Hemingway was born on July 21, 1899 in Oak Park, Illinois as the second child of Dr. Clarence and Grace Hall Hemingway. In 1913, he entered Oak Park and River Forest High School where he wrote for school magazines Trapeze and Tabula.
Hemingway's birthplace in Oak Park.
He graduated in 1917 and became a cub reporter for the magazine Kansas City Star to pursue his passion for journalism instead of going to college.
Though Hemingway tried to join the army, he was deferred due to his poor vision on his left eye. Instead, he volunteered as an ambulance driver in the Red Cross. He left Kansas City Star in 1918 and traveled to Europe at May that year. On July, he was severely wounded from an Austrian mortar shell that suddenly landed while carrying other soldiers who were injured; he was awarded the Italian Silver Medal for Valor for his sacrifice. This experience and his relationship with Agnes von Kurowsky, the nurse who took care of him, inspired him to write A Farewell to Arms. Hemingway recalled,
"When you go to war as a boy you have a great illusion of immortality. Other people get killed; not you ... Then when you are badly wounded the first time you lose that illusion and you know it can happen to you."
Hemingway received about $1,000 for insurance for his war wounds, so he did not have to work for a year; he spent his time reading and questioning whether he really was a war hero. This sentiment is revealed in his story “Soldier’s Home,” and he discusses the frustration and shame returning home and how wars are not as glorious as they seem.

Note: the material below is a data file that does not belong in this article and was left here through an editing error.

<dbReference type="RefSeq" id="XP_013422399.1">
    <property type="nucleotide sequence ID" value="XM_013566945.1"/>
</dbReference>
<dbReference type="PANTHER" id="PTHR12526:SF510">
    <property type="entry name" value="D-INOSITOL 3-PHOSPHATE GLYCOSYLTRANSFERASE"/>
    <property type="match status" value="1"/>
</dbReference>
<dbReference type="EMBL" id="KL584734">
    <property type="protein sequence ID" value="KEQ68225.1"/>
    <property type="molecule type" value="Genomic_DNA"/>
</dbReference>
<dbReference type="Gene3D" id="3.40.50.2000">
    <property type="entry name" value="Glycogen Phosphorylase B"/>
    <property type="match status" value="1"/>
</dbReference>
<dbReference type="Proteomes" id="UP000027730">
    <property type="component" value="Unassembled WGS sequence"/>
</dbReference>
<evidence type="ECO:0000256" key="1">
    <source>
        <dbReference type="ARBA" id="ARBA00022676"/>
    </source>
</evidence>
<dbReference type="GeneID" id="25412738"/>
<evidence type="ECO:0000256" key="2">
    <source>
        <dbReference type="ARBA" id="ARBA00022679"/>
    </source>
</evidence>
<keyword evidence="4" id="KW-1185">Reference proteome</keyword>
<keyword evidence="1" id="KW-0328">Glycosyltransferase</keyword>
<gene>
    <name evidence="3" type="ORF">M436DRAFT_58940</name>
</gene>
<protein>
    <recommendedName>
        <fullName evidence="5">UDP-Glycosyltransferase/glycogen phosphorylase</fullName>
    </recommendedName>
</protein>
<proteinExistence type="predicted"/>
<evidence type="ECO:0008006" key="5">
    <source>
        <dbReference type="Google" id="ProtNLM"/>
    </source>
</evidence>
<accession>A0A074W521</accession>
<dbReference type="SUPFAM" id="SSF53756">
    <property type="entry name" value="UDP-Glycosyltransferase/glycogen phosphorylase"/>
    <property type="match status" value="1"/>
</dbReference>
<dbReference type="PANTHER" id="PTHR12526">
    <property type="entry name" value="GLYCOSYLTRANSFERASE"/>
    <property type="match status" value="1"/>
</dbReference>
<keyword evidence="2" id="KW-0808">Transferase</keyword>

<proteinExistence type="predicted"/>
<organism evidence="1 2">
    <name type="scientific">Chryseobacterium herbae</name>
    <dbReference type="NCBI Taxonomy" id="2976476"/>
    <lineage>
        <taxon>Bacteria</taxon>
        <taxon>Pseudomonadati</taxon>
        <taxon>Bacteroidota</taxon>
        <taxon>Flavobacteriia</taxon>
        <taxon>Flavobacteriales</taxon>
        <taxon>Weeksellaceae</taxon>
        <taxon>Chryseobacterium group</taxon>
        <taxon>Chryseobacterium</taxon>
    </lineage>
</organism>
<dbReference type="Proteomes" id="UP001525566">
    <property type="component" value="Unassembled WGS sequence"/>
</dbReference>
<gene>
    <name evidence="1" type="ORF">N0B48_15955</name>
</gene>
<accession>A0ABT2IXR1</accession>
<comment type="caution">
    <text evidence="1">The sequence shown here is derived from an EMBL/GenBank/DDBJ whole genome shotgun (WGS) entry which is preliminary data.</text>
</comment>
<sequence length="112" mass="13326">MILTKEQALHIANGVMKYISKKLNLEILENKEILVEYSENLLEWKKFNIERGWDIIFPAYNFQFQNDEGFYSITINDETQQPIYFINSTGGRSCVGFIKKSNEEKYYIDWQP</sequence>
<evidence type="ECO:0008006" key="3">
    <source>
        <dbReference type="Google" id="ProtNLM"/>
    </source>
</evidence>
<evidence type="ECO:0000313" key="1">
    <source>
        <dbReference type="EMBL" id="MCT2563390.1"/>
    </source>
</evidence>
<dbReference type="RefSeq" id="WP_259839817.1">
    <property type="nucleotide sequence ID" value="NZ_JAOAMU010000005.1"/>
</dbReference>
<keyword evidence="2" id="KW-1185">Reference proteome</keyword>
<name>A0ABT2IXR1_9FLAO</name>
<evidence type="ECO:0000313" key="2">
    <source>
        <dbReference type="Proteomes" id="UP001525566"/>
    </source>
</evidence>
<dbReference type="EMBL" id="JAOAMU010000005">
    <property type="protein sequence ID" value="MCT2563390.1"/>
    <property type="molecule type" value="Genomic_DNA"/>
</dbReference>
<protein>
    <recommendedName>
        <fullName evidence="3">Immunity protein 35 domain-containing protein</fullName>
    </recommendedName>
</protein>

He began working as an editor for the Toronto Star Weekly even after he moved to Chicago in the fall of 1920.
He met Hadley Richardson and fell in love. They married in September 1921 and in November of the same year, Hemingway became the European correspondent of the Toronto Daily Star.
Ernest Hemingway and Hadley Richardson in Switzerland, 1922
Hemingway and Hadley Richardson went to Paris, France, where a new literary movement was forming by writers like Ezra Pound, James Joyce, Gertrude Stein and Ford Madox Ford.
Stein, who was one of the pioneers of the modernist movement in Paris, was Hemingway’s mentor as a writer and became a godmother to Hemingway’s son Jack. Stein introduced Hemingway to the “Lost Generation,” or the expatriate artists and writers of the Montparnasse Quarter. During this time, Hemingway also exchanged ideas with Pablo Picasso, Joan Miró, and Juan Gris.
Hemingway met American poet Ezra Pound in 1922 at Sylvia Beach’s bookshop Shakespeare and Company. They bonded over literary exchanges while their trip to Italy in 1923 and living on the same street in 1924. Pound introduced Hemingway to the Irish writer James Joyce, whom later became Hemingway’s “alcoholic friend.”
On October 10, 1923, Hemingway's son John Hadley Nicanor was born. He also published his first book, Three Stories and Ten Poems.
In 1924, Hemingway helped Ford Madox Ford edit The Transatlantic Review with Pound, John Dos Passos, Baroness Elsa von Freytag-Loringhoven, and Stein. His short story “Indian Camp” was in this literary magazine, which was highly praised for giving new energy to the genre of short story.
In the same year, Hemingway met F. Scott Fitzgerald and the two formed a rivalrous friendship; when Fitzgerald published The Great Gatsby, Hemingway decided that his next work must be a novel.